Arooj Aftab builds worlds with her music. “It doesn’t matter whether you understand the language or not,” says the Grammy-winning singer, composer and producer. “People listen to these feelings and melodies swirling together and remember what is sad in their lives. I give them a corridor to channel that sadness, or to put down their emotions and take a breather.”
She squares her shoulders. “Which is a beautiful thing to even be able to do. But lately I’m also like, man, I don’t want you to stop at the surface. Let’s dig a little deeper.”
Aftab, 38, is speaking via Zoom, her Brooklyn, New York, apartment blurred behind her.
“There was no blueprint for the thing I wanted to do.” Her gaze is direct. “I mean, my energy is pretty chill. I love the minimalist music of Terry Riley, and reading old poetry, and listening to old recordings. I’ve studied jazz. I’ve probably absorbed [Pakistani] semi-classical forms subconsciously. In many ways my sound is about the communities I’ve learned from. It is a statement to having roots and heritages in multiple places.”
Her third album, 2021’s Vulture Prince, is a mainly Urdu-language recording informed by grief and strafed by contrast – light, shadow, heart, sadness. Elements born out of musical styles she has earnt, inherited, borrowed and/or recycled, that connect within a diorama of intense, enveloping stillness.
Vulture Prince was reissued in an expanded edition in 2022, after which Aftab toured North America and Europe, playing the Metropolitan Museum of Art and festivals from Roskilde to Glastonbury. A show at London’s Barbican saw her bathed in indigo light and accompanied by harp, violin, bass and, on the track “Udhero Na” (“Undo, Please”), the psychedelic sitar of guest star Anoushka Shankar. Between songs, Aftab threw roses to audience members, refilled her glass of wine and peppered her chat with swear words.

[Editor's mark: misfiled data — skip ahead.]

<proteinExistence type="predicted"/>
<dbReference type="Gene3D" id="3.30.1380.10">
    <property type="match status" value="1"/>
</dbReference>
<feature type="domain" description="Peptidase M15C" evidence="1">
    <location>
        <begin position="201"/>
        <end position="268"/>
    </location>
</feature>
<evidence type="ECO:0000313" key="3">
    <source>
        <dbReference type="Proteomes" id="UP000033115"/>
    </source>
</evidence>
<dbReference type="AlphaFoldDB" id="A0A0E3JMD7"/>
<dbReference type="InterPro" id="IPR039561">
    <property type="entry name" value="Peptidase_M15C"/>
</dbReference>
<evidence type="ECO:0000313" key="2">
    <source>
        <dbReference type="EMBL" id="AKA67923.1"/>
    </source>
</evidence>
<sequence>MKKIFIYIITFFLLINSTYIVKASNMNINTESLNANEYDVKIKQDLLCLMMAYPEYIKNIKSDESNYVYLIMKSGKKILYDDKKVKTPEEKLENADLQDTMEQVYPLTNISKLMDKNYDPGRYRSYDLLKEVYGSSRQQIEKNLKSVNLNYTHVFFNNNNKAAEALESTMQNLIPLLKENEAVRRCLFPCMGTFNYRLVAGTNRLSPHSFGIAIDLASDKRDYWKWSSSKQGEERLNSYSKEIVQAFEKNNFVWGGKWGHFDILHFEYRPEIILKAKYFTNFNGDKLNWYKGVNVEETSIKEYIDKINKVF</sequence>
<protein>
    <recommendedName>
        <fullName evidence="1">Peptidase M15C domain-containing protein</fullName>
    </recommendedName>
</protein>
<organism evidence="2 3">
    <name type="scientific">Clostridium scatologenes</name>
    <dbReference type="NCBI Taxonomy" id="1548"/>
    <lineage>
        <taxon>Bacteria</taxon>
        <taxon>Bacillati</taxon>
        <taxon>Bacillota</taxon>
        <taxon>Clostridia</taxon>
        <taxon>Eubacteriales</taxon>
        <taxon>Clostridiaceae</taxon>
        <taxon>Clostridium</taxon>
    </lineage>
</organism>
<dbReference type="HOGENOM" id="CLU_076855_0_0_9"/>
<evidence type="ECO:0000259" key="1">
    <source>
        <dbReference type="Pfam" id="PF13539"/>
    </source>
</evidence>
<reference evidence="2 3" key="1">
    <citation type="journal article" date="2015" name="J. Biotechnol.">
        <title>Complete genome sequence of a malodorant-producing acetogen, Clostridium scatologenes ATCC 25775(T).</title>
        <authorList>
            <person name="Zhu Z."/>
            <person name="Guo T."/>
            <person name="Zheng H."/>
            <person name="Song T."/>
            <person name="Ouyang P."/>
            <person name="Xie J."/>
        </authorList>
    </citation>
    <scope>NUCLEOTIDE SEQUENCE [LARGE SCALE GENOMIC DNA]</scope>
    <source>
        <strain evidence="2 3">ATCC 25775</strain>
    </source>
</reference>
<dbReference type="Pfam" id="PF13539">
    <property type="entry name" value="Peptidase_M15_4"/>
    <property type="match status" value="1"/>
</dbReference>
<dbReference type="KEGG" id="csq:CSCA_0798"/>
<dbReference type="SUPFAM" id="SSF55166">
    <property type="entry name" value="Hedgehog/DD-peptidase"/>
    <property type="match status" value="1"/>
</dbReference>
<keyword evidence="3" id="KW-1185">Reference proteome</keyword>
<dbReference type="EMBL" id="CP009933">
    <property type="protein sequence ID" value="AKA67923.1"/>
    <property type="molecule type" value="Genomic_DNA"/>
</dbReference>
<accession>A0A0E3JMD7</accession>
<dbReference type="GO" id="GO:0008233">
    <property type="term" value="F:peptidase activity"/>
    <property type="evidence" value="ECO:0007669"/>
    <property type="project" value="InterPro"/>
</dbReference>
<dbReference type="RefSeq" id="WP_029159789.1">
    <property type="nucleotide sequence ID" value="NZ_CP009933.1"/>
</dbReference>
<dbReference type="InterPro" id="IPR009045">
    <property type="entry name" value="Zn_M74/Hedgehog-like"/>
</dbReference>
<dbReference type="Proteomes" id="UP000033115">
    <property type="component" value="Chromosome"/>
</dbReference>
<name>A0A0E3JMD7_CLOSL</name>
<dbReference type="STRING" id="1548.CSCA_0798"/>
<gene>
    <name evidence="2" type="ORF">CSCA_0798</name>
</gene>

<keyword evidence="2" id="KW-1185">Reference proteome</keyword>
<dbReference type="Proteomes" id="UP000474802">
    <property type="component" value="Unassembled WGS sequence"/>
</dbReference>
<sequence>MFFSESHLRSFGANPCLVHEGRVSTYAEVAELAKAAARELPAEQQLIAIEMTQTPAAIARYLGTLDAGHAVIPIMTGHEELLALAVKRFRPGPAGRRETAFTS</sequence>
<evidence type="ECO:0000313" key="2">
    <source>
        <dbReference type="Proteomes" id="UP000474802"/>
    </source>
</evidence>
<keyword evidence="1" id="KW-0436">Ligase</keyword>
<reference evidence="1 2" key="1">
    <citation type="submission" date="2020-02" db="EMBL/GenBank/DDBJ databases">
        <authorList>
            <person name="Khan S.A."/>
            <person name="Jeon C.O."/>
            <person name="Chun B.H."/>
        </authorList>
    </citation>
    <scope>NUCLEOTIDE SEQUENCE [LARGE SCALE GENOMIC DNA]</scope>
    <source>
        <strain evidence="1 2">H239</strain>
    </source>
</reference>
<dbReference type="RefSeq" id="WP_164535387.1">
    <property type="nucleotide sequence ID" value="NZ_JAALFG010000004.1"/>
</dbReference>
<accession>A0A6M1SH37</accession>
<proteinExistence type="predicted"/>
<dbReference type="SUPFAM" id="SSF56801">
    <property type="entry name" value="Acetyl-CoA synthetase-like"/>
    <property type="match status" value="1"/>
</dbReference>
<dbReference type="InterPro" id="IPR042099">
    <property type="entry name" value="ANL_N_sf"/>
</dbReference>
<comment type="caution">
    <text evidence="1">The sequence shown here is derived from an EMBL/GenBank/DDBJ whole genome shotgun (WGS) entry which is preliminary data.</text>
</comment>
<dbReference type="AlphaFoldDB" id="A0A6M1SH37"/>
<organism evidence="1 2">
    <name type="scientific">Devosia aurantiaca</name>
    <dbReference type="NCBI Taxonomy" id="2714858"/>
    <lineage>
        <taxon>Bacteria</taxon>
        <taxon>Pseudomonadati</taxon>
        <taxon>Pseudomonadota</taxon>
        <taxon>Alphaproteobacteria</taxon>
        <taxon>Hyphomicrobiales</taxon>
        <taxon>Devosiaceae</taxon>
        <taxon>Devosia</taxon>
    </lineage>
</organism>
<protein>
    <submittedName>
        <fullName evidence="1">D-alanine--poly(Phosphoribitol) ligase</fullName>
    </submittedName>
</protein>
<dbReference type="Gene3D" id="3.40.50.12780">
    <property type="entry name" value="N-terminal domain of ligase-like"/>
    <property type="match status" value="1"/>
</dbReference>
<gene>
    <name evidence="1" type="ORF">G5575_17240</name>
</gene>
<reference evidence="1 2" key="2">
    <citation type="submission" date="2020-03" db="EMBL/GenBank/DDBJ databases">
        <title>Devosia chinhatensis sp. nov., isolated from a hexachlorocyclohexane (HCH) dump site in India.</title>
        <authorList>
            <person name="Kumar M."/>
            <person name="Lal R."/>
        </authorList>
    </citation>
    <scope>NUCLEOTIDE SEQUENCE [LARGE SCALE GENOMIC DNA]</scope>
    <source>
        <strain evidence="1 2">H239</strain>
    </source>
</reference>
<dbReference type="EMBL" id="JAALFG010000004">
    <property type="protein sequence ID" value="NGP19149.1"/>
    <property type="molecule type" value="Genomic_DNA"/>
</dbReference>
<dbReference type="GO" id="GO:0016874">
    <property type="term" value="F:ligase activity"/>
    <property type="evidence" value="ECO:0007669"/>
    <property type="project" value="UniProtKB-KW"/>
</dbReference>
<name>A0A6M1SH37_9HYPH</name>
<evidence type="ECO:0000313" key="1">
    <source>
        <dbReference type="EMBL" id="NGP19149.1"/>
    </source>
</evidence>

Aftab was born in Saudi Arabia, raised in Pakistan and has been a United States resident since 2005 when, aged 19, she moved to Boston to study jazz composition and audio engineering at Berklee College of Music. She presents her live shows in ways intended to quash reductive stereotypes of the exotic South Asian singer.
“People often aren’t comfortable with the idea of brown people making contemporary music,” says Aftab.
She’s a self-described rule-breaker who frequently uses X/Twitter to push back against stereotype. In August 2022, she posted: “Open call for white European journalists to observe my music further than a means to meditate.”
“They want it to be derivative of what they think is our cultural thing, which is either Bollywood or ambient, soothe-the-soul stuff. Not anything that puts you in a competitive space with jazz, pop or whatever other genre. Recently I’ve started heckling my audiences a bit.” She smiles. “I’m like, ‘If you guys have your eyes closed and are meditating to this music, then you’re being racist.’ ”
Next month Aftab will make her first tour of Australia, bringing her intimate sound to the Melbourne Recital Centre, City Recital Hall in Sydney and Tainmuntilla (Botanic Park) for WOMADelaide. Whether playing indoors or outside – last September she headlined End of the Road Festival in Wiltshire, England, with “17,000 people really focused and listening” – Aftab’s regal, evocative voice compels engagement.